Like the business sector, the apparent losers in Budget 2018 (hello Clare Curran, Ron Mark) will be hoping for more, and for better still to come. Curran’s mooted $38 million funding injection had been earmarked largely for her RNZ+ pet project, but this has not materialized. However, re-assurances have been given that more may be forthcoming after the options have been independently reviewed.
Similarly, there is lip service paid in Budget 2018 to the needs outlined in the 2016 Defence White Paper, but only a pittance ($41 million) has been devoted to capital spending. Evidently, the massive $20 billion over 20 year replacement programme envisaged is going to be fought out at Cabinet level as the business plan for each hugely expensive chunk of Defence gear arrives for approval, item by item. Again, Robertson has had to keep some of his powder dry, for the time when those eye-watering Defence invoices begin to cross his desk.
In conclusion, one of the other costs threatening this government’s tidy budgeting plans is the future price of oil. During its nine years in government, National was blessed with the lucky combo of low oil prices and a high exchange rate, which took the political heat entirely out of the cost of petrol at the pump. Now, the coalition government faces the reverse; rising oil prices, and a sinking exchange rate, over the next year or so at least.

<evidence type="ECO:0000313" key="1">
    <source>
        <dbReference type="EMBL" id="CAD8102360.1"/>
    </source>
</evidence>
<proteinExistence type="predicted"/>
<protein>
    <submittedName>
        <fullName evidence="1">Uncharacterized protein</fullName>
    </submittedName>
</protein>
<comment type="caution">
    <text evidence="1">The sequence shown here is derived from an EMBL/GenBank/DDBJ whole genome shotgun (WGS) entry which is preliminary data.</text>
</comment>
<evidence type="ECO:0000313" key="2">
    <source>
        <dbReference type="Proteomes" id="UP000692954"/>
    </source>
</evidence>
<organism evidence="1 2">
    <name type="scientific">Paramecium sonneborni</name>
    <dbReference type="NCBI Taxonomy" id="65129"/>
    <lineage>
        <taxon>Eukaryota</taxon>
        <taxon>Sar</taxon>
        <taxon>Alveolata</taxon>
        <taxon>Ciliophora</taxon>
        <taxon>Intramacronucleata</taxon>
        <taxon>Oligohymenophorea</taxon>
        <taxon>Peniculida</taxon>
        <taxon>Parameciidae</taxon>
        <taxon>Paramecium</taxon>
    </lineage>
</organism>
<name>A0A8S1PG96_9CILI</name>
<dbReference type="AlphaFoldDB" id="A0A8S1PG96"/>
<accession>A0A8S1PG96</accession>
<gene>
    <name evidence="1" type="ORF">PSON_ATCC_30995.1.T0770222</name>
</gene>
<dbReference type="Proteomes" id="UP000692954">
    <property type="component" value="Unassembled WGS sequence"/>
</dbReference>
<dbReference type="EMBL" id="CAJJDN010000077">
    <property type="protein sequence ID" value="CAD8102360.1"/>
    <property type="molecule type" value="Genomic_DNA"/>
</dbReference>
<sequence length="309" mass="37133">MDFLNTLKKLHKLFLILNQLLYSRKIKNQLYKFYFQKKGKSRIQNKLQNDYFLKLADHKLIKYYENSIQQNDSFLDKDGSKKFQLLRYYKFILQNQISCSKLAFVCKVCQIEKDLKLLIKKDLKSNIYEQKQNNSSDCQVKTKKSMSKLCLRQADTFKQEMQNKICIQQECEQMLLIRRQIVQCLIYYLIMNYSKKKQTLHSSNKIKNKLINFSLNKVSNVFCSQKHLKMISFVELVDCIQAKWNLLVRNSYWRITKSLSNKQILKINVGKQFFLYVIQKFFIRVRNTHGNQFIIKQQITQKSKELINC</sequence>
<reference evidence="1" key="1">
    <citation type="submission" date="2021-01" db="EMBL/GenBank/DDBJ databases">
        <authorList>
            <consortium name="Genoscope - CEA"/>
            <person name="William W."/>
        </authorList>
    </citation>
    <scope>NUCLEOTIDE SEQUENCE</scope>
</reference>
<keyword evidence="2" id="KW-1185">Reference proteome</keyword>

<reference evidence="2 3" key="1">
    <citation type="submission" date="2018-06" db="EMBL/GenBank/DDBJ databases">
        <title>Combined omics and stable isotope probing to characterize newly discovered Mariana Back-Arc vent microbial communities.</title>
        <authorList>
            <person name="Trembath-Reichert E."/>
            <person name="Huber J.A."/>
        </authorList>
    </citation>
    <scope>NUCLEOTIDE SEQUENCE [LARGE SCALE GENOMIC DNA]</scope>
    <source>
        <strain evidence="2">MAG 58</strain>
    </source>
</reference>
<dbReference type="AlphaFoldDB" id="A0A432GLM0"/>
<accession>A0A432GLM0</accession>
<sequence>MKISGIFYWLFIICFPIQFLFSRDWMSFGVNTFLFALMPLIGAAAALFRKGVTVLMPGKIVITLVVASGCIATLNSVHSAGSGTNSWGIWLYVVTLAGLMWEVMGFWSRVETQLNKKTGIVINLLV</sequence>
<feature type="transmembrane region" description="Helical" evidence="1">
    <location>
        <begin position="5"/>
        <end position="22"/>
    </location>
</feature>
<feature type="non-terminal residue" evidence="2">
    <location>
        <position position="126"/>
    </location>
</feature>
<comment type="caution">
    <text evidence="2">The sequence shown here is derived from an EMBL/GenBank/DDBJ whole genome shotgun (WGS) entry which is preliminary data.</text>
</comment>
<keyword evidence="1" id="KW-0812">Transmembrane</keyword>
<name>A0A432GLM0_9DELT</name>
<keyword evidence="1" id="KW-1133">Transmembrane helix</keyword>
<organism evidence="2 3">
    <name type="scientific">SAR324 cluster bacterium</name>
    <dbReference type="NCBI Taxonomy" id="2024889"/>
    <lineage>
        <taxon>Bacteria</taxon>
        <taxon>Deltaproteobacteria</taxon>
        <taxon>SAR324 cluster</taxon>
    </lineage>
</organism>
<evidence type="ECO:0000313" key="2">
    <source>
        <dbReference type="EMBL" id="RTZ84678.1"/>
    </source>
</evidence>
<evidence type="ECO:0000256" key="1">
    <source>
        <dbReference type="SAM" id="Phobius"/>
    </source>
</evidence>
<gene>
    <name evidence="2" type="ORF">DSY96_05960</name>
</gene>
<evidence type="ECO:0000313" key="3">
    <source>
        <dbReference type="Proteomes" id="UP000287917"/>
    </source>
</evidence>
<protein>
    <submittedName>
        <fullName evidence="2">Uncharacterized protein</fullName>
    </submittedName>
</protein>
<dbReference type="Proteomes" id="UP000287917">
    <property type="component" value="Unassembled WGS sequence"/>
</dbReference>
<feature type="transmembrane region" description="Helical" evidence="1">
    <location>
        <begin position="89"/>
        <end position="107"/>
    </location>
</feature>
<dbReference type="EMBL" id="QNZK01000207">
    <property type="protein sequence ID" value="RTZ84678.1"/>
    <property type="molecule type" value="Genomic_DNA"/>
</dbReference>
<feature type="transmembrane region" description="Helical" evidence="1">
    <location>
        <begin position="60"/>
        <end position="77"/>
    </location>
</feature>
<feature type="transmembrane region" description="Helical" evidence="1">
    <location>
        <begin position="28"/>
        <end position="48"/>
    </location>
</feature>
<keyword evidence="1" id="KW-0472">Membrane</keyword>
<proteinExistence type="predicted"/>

So…what oil price is Treasury expecting over its forecast period? This morning, West Texas Intermediate sweet crude (WTI) is sitting at $US71.56 a barrel and climbing, with only about a $7 gap now between WTI and Brent Crude, which is headed skywards into the $80-100 zone. Once US sanctions are re-imposed on Iran –which resumed its oil exports in 2016 on the back of the nuclear arms deal – the price of oil will almost certainly tighten further, regardless of the US oil shale production that will go only some way towards countering the upwards trend.
Yet under “ Key economic judgments and forecasts “ at page 7 of the Budget Economic and Fiscal Update 2018 document, we find this assumption: “West Texas Intermediate (WTI) oil prices (will) fall from $US62.9 barrel in the March 2018 quarter to $US60 by mid 2018 and remain stable thereafter.” This cheery outlook is not one that many would share. Given New Zealand’s incredibly insular political climate, the rising price of petrol is likely to be blamed on the tax policies of our politicians, and not on events offshore. Hey, just another thing to keep Grant Robertson awake at nights.
Missing The Boat
There’s a good song about being too rational and calculating for anyone’s good, yourself included. As Isaac Brock of Modest Mouse put it:
Well, nothing ever
Quite exactly as we planned
Our ideas held no water
But we used them like a dam
open, and we heard the tiny clap of little hands
A tiny man would tell a little joke, and get a tiny laugh from all the folks
Sitting, drifting around in bubbles, and thinking it was us that carried them
When we finally got it figured out, we had truly missed the boat….